With barely one week to the end of this year, one organisation that readily comes to mind is the Islamic Movement of Nigeria (IMN), a Shi’ite Muslim group.
The IMN, is a religious organisation focused on the adaptation of Islamic state in Nigeria. Its leader, El Zakzaky was inspired by the Iranian revolution and rejects the authority of the Nigerian government. The movement focuses on a non violent approach towards achieving an Islamic state.
But since 2015, the group has been seeking justice for those killed, an account for the hundreds who have gone missing and, above all, the release of Ibrahim El-Zakzaky and his wife, Zeenat Ibrahim.
His detention came after an “altercation” between his group and the Nigerian army which resulted in the killing of over 300 members. Amnesty International said the Nigerian military killed more than 350 men, women and children in Zaria.
The army alleged that IMN members “armed with batons, knives, and machetes stopped the convoy of the military”, saying it acted in self-defence and to avert the possible assassination of Chief of Army Staff, Lieutenant general Tukur Buratai.
After the incident, El-Zakzaky was accused by the government of murder, unlawful assembly, disruption of public peace and other charges following the 2015 violence. As a result, the organisation has had a frosty relationship with the Federal Government over the incarceration of its leader which most times resulted in deaths and injuries to the adherents.
In 2019, the group kept the Federal Government on its toes following its demand for the release of Zakzaky who remains imprisoned since 2015 despite court orders for his freedom.
Recall that before the violence of 2015, Shia Muslims were a relatively unknown religious minority led by el-Zakzaky and since his detention following the incident, several other members of the group have lost their lives in protest marches for his release.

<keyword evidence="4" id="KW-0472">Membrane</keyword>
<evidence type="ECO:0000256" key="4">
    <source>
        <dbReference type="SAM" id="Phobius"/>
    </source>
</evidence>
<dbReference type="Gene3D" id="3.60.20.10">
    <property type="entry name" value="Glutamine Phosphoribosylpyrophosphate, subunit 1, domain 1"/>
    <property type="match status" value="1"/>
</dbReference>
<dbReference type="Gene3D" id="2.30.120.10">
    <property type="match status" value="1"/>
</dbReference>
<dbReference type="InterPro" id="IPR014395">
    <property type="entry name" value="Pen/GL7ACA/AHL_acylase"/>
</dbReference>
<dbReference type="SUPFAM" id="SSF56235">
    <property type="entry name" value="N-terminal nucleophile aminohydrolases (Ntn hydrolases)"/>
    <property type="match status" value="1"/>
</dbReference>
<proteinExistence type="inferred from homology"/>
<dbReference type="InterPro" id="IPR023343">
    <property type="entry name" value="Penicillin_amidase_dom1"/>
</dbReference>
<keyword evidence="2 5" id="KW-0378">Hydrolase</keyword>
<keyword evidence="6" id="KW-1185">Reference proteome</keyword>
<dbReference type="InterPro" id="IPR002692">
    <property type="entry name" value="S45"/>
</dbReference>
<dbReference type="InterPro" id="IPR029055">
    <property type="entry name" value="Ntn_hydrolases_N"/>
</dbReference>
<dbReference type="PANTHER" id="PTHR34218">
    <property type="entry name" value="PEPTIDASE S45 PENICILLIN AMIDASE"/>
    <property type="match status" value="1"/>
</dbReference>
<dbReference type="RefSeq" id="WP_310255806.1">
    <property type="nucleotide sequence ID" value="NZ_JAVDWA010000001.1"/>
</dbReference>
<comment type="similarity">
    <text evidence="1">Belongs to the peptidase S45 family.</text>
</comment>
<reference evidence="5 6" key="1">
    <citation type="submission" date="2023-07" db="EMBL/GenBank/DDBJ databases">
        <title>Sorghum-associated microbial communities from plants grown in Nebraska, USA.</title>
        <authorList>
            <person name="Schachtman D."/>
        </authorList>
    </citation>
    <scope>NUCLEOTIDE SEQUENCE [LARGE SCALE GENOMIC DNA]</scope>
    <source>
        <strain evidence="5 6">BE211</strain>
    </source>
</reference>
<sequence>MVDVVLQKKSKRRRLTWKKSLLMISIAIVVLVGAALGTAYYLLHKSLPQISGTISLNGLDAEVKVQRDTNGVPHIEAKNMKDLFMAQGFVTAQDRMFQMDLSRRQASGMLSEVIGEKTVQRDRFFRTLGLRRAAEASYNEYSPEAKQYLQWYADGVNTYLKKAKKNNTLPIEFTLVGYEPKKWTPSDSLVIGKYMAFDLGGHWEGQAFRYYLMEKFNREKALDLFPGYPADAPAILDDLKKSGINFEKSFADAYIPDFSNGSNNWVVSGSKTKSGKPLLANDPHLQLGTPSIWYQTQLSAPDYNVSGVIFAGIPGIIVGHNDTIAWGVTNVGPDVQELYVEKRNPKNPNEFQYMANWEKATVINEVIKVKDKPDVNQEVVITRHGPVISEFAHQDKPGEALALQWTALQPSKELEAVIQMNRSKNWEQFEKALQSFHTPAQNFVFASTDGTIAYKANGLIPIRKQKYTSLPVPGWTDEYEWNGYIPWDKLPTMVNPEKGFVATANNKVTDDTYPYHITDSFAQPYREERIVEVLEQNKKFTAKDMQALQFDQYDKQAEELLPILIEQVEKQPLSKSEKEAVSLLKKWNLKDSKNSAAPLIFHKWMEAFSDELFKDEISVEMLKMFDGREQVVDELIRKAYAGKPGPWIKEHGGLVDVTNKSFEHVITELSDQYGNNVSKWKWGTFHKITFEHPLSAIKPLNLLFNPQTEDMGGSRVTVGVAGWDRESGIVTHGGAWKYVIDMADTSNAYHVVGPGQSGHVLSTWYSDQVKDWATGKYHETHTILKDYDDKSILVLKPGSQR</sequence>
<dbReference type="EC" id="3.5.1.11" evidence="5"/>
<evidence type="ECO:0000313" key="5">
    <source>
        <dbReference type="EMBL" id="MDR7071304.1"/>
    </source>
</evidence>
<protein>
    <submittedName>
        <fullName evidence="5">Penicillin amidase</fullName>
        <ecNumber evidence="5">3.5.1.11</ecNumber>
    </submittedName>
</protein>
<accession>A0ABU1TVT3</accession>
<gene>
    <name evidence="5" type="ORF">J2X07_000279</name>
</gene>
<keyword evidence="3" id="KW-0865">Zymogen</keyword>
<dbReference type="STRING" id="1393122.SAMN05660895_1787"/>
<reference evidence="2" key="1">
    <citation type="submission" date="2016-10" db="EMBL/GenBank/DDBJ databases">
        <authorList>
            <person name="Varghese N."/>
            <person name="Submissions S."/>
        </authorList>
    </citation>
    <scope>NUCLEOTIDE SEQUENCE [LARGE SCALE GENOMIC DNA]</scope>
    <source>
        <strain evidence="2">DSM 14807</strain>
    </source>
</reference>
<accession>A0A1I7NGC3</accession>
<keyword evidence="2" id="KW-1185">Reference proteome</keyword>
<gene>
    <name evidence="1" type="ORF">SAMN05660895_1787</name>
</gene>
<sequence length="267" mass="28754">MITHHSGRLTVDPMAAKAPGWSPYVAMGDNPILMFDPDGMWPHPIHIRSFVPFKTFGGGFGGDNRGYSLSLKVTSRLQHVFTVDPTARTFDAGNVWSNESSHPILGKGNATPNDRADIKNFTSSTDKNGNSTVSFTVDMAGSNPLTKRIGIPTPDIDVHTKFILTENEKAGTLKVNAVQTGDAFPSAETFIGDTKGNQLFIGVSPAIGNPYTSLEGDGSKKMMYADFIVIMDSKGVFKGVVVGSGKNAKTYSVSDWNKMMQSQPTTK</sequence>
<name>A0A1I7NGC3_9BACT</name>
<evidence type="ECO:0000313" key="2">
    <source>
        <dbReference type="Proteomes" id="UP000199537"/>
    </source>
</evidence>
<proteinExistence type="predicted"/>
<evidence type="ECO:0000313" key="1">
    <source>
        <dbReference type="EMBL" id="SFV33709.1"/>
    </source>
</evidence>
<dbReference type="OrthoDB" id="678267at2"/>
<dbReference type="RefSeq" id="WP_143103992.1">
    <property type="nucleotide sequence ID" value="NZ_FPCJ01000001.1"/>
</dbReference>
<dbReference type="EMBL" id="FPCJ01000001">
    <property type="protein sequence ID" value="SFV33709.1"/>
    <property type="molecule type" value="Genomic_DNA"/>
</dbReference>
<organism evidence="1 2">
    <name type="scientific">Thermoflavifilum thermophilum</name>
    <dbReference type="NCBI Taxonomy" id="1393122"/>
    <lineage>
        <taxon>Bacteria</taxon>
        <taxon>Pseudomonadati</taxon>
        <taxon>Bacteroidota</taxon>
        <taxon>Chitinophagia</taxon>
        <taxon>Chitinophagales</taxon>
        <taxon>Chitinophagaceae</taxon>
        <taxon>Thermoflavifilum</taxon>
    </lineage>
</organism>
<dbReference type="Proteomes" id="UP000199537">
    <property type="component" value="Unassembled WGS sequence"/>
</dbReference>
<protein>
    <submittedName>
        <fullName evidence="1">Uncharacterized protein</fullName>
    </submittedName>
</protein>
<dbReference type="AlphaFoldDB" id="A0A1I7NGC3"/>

Many people are of the view that government should be careful in handling the IMN so that it would not turn out to be another Boko Haram, a sect which has become a torn in the flesh of Nigeria.
Boko Haram since 2009, has grown from being a fringe religious sect to a brutal terrorist group which has killed over 25,000 and abducted thousands of others. From available statistics, at least 2 million people have also been displaced from their homes across the North East following the group’s deadly activities.
Many are praying that Nigeria does not repeat many of the mistakes which led to the rise of Boko Haram as a terrorist group.
In the outgoing year, members of IMN led by Ibrahim El Zakzaky engaged in exchanges with the govrnment that resulted in the deaths of many of the mmbers of the Islamic group who were typically met with brute force from the security agencies.
The argument is that there are parallels between the handling of IMN and early-day Boko Haram sect as the government detained the leader of an ideologically radical religious group(Boko Haram), triggering anger among its members with no way to predict or contain the fallout.
In the case of Boko Haram, erstwhile leader Mohammed Yusuf died in police custody, sparking violence which eventually saw the group develop into a murderous sect and resulting in a more radical leader emerging in Abubakar Shekau, now Nigeria’s most wanted man who’s proven hard to capture.
With IMN vowing to stage more protests in El Zakzaky’s absence and security forces unlikely to change tactics, there are fears the development may degenerate into another cycle of violence led by a similar group, Boko Haram.
As Nigeria goes into the New Year, many would want to see a change of tactics in the way government handles the activities of IMN to avoid tension and reduce casualties on both sides. It is hoped that government would obey court orders for the release of El Zaky Zaky to reflect the true spirit of democracy and observance of the rule of law.
By Eya Chidera Obumneme